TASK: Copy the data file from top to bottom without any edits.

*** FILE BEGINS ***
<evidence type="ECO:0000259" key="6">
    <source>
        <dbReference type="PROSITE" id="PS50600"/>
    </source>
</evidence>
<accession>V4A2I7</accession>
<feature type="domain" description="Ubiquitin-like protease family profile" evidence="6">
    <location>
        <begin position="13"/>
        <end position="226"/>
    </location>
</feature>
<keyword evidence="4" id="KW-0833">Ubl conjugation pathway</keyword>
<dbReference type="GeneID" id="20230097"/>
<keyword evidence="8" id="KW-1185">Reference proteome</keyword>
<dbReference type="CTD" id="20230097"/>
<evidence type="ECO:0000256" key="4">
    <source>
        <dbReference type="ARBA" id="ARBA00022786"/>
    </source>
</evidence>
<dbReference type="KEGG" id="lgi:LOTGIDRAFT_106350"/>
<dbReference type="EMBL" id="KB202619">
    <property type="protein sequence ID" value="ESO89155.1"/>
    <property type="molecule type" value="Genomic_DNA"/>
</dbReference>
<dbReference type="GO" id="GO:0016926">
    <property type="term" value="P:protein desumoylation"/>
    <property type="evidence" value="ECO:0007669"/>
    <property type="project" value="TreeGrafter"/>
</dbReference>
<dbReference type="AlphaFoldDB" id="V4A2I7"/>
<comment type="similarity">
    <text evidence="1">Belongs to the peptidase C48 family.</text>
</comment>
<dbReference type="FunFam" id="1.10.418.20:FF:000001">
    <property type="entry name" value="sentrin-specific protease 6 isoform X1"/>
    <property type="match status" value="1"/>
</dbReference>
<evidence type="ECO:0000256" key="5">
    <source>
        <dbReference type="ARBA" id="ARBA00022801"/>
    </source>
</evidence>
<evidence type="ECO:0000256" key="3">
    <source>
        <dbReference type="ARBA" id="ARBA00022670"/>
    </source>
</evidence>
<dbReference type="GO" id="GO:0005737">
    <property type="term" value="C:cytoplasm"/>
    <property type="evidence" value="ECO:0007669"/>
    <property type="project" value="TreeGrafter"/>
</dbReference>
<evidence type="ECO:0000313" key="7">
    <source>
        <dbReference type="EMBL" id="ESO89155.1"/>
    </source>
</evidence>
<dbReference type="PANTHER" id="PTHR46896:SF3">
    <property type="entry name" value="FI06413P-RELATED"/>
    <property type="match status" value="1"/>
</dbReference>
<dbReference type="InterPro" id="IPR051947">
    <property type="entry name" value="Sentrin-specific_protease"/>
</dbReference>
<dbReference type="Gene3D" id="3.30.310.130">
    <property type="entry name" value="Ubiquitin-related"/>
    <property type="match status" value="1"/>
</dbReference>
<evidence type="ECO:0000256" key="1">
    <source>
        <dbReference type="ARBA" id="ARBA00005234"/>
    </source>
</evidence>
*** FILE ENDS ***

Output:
<evidence type="ECO:0000259" key="6">
    <source>
        <dbReference type="PROSITE" id="PS50600"/>
    </source>
</evidence>
<accession>V4A2I7</accession>
<feature type="domain" description="Ubiquitin-like protease family profile" evidence="6">
    <location>
        <begin position="13"/>
        <end position="226"/>
    </location>
</feature>
<keyword evidence="4" id="KW-0833">Ubl conjugation pathway</keyword>
<dbReference type="GeneID" id="20230097"/>
<keyword evidence="8" id="KW-1185">Reference proteome</keyword>
<dbReference type="CTD" id="20230097"/>
<evidence type="ECO:0000256" key="4">
    <source>
        <dbReference type="ARBA" id="ARBA00022786"/>
    </source>
</evidence>
<dbReference type="KEGG" id="lgi:LOTGIDRAFT_106350"/>
<dbReference type="EMBL" id="KB202619">
    <property type="protein sequence ID" value="ESO89155.1"/>
    <property type="molecule type" value="Genomic_DNA"/>
</dbReference>
<dbReference type="GO" id="GO:0016926">
    <property type="term" value="P:protein desumoylation"/>
    <property type="evidence" value="ECO:0007669"/>
    <property type="project" value="TreeGrafter"/>
</dbReference>
<dbReference type="AlphaFoldDB" id="V4A2I7"/>
<comment type="similarity">
    <text evidence="1">Belongs to the peptidase C48 family.</text>
</comment>
<dbReference type="FunFam" id="1.10.418.20:FF:000001">
    <property type="entry name" value="sentrin-specific protease 6 isoform X1"/>
    <property type="match status" value="1"/>
</dbReference>
<evidence type="ECO:0000256" key="5">
    <source>
        <dbReference type="ARBA" id="ARBA00022801"/>
    </source>
</evidence>
<evidence type="ECO:0000256" key="3">
    <source>
        <dbReference type="ARBA" id="ARBA00022670"/>
    </source>
</evidence>
<dbReference type="GO" id="GO:0005737">
    <property type="term" value="C:cytoplasm"/>
    <property type="evidence" value="ECO:0007669"/>
    <property type="project" value="TreeGrafter"/>
</dbReference>
<evidence type="ECO:0000313" key="7">
    <source>
        <dbReference type="EMBL" id="ESO89155.1"/>
    </source>
</evidence>
<dbReference type="PANTHER" id="PTHR46896:SF3">
    <property type="entry name" value="FI06413P-RELATED"/>
    <property type="match status" value="1"/>
</dbReference>
<dbReference type="InterPro" id="IPR051947">
    <property type="entry name" value="Sentrin-specific_protease"/>
</dbReference>
<dbReference type="Gene3D" id="3.30.310.130">
    <property type="entry name" value="Ubiquitin-related"/>
    <property type="match status" value="1"/>
</dbReference>
<evidence type="ECO:0000256" key="1">
    <source>
        <dbReference type="ARBA" id="ARBA00005234"/>
    </source>
</evidence>